I have cataloged some of the best salmon dishes that I have come across on my blog. The list is presented in order from most favored to lesser favorites.
Even if you don’t like salmon, may I suggest just trying the Salmon & Asparagus on served on Orzo. If you can serve it with a nice fresh piece of Alaskan or Northern Atlantic salmon, it will be even better.
Today’s prompt was inspired by a post from Jennifer Wells
Post your favorite picture from each month of 2012
Today’s prompt is courtesy of Carolyn Rubenstein.
Year in Review As you reflect back on the happenings of 2012, what were your high points and what were your low points? What do you notice as you look back on the year as a whole?
Thinking on it, the high and low point of this year both revolve around, airplanes. That’s been a recurring theme the last few posts, the roll of airplanes in 2012. As I think on it some more, there were at least 30 airplanes in my year.
The high point was jumping out of a perfectly good plane to skydive for only the second time in my life. It was an amazing experience shared with a friend from work. We crawled into this piece of crap plane with a pull down door make of what seemed like it was made out of cellophane. We took off and climbed up over the desert. Then one by one, people started jumping out, some on their own, others, like me in a tandem.
My favorite part is still the image of the plane flying away from us as we fell. There was nothing below us but brown Southern California desert. It didn’t seem that we were falling that fast. Then the parachute opened and the world became quiet.
The video of my landing is below.
What I didn’t tell anyone about that landing is that I injured my tailbone. I was uncomfortable for about 4 weeks, especially during my flights to and around Europe later that month. It was still all good.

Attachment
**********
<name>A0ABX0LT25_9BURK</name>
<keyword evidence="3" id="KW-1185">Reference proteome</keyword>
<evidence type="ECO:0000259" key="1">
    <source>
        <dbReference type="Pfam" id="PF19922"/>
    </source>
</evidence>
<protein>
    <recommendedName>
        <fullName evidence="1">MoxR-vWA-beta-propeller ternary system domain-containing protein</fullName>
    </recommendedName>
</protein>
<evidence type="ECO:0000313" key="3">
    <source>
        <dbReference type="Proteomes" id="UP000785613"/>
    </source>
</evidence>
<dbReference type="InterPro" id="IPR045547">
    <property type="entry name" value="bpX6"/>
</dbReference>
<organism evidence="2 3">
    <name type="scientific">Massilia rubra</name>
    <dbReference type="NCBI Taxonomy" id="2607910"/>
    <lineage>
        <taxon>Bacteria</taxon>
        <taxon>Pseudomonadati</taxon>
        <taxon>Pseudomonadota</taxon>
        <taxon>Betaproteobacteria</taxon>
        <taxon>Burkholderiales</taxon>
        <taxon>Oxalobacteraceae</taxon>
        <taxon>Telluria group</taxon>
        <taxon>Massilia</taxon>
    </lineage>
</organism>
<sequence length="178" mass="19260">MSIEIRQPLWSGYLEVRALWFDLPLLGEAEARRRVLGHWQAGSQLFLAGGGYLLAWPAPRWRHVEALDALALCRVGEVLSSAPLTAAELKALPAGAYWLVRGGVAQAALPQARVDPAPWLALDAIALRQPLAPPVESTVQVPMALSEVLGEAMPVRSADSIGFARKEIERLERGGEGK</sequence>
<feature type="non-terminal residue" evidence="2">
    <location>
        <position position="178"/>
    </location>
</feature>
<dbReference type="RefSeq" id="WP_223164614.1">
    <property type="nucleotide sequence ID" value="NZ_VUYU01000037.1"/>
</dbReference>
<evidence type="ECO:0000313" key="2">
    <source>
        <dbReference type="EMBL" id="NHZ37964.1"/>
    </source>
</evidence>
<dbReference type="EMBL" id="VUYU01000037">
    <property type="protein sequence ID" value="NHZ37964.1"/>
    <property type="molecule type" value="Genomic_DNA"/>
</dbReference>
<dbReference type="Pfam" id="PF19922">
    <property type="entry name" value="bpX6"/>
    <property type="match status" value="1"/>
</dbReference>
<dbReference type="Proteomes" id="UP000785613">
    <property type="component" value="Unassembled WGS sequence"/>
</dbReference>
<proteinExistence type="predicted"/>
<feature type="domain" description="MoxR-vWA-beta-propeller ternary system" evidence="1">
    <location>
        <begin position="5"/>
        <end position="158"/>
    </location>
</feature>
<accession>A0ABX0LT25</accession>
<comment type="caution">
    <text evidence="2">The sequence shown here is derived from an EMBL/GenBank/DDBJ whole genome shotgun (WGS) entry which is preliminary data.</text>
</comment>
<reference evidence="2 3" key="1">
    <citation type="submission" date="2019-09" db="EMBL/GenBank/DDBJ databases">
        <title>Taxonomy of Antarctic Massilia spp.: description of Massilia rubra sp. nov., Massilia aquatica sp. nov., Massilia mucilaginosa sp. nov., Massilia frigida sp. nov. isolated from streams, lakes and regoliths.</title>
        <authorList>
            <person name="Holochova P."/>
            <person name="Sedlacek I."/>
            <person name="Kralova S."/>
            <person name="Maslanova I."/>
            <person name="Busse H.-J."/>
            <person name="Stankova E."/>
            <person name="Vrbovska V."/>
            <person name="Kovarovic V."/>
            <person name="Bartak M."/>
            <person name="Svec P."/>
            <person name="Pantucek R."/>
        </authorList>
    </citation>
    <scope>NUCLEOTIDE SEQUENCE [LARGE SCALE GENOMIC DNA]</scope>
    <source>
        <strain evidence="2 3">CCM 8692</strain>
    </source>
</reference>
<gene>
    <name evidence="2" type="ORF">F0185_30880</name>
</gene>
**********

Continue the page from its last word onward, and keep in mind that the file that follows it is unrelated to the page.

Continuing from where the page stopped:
The low point was in March when I had to get on a plane to China. My daughter had a cheer competition that day and I had to miss it. The Child has been cheering for 7 years now. Prior to that day, I had never missed one of her competitions. I complained about them all. I complained about the early call time and the endless waiting. But during those 3 minutes when her teams perform, it’s completely worth everything, the money, the time, the pickups and drop offs, it’s all worth it.
In the course of a season my daughter’s team may have 7 to 10 competitions. Normally, I have the luxury of setting my own travel schedule and I never miss big events. I may run to the airport later that day, but I don’t miss competitions completely. I did this trip.
That Saturday morning, the team had a competition at Universal Studios. We would have driven carpool that morning, but we had to made a stop at LAX. So I loaded my bags in the car, we drove to my daughter’s school and we dropped her off to be carpooled to the competition. I felt horrible. My daughter didn’t care at all. It was strange to get on a plane and know that by time they told me to turn off my phone, the Child would be warming up to perform. The text that would tell me they won would not come for 14 hours later when I was in the back of a car, heading to my hotel. I smiled, wished I had been there and closed my eyes to rest.
Decades after I graduated college my mom once told me how bad she felt that she couldn’t come to my freshman orientation. She had to work. Now I know how she felt.